|Appears in Collections:||Biological and Environmental Sciences Journal Articles|
|Peer Review Status:||Refereed|
|Title:||The lead legacy: The relationship between historical mining, pollution and the post-mining landscape|
Adderley, W Paul
|Keywords:||Abandoned mining landscapes|
historic mineral exploitation
historic lead mining
|Citation:||Mills C, Simpson I & Adderley WP (2014) The lead legacy: The relationship between historical mining, pollution and the post-mining landscape. Landscape History, 35 (1), pp. 47-72. https://doi.org/10.1080/01433768.2014.916912|
|Abstract:||The British lead mining industry peaked and declined well before environmental protection and aftercare became a statutory requirement in the post-war period, and as a consequence left in its wake pockets of barren and degraded land. Metal-rich waste tips rarely return to vegetation, and environmental pollution continues through wind erosion and adit drainage. Yet the upland and often remote situation of the mines has permitted many of these small scattered wastelands to escape extensive remediation. These abandoned mine sites have often been interpreted in terms of their historic economic and technological narratives or studied in relation to contemporary heavy metals pollution and current risks to public health. This interdisciplinary study explores the value and benefits of integrating these two approaches towards a better understanding of mining landscapes in relation to their pollution history; grounding the methodology in research questions rather than in any specific discipline. It combines the history of a small abandoned lead mine at Tyndrum, Stirlingshire, with the environmental record contained with the soil material at the site. The integration of traditional historical research with geo-scientific analysis both expands, and not only deepens, knowledge of the historic processes that have brought the specific landscape at Tyndrum to its current state of degradation but also sets the long-term environmental legacies of historic mineral exploitation in the wider British context.|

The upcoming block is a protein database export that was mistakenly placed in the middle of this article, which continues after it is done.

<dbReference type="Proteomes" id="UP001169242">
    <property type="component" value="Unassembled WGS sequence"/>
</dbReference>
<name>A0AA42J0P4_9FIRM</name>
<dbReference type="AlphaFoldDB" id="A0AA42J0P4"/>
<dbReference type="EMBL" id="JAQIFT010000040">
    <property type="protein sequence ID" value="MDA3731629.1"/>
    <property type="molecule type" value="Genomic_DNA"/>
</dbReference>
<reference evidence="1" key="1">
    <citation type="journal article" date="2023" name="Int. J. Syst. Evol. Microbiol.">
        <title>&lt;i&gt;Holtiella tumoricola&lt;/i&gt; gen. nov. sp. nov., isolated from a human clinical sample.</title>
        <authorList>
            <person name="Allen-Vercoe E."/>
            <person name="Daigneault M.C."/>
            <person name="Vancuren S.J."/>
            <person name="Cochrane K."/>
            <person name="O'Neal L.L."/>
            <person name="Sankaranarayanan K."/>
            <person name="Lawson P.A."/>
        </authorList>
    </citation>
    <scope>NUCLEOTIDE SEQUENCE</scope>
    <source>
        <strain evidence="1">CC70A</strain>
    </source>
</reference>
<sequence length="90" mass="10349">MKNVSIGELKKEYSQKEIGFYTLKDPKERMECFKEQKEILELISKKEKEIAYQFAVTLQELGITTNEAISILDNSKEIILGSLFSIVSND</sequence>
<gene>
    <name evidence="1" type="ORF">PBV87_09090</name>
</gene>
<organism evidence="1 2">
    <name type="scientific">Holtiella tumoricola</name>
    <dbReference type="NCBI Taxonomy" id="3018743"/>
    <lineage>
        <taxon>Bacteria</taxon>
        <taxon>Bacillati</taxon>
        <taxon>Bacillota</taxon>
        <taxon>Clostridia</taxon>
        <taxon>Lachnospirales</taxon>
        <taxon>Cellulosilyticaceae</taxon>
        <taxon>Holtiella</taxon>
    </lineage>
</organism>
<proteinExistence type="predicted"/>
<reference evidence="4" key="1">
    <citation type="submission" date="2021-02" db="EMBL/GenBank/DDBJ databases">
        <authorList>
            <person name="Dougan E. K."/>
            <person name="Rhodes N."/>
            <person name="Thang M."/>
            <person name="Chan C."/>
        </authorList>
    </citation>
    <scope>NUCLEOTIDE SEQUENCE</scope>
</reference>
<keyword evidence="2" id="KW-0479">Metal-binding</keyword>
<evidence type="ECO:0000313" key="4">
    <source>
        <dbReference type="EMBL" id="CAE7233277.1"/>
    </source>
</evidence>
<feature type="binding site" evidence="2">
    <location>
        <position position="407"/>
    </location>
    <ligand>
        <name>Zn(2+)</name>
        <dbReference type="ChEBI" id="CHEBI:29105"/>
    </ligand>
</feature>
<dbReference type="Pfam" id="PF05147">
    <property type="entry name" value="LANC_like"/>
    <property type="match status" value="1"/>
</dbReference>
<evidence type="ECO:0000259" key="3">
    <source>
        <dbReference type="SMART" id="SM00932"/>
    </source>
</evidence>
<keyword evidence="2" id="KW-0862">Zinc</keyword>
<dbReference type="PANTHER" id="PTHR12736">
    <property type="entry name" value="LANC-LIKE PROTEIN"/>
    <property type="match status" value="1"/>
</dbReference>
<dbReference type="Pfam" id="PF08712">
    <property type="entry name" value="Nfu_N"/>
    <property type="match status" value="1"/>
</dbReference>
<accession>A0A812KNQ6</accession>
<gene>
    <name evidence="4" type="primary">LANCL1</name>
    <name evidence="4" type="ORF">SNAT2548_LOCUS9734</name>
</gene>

|Rights:||The publisher does not allow this work to be made publicly available in this Repository. Please use the Request a Copy feature at the foot of the Repository record to request a copy directly from the author. You can only request a copy if you wish to use this work for your own research or private study.|
|Mills et al_Landscape History_2014.pdf||Fulltext - Published Version||8.01 MB||Adobe PDF||Under Embargo until 3000-12-01 Request a copy|
Note: If any of the files in this item are currently embargoed, you can request a copy directly from the author by clicking the padlock icon above. However, this facility is dependent on the depositor still being contactable at their original email address.
This item is protected by original copyright
Items in the Repository are protected by copyright, with all rights reserved, unless otherwise indicated.
The metadata of the records in the Repository are available under the CC0 public domain dedication: No Rights Reserved https://creativecommons.org/publicdomain/zero/1.0/
If you believe that any material held in STORRE infringes copyright, please contact email@example.com providing details and we will remove the Work from public display in STORRE and investigate your claim.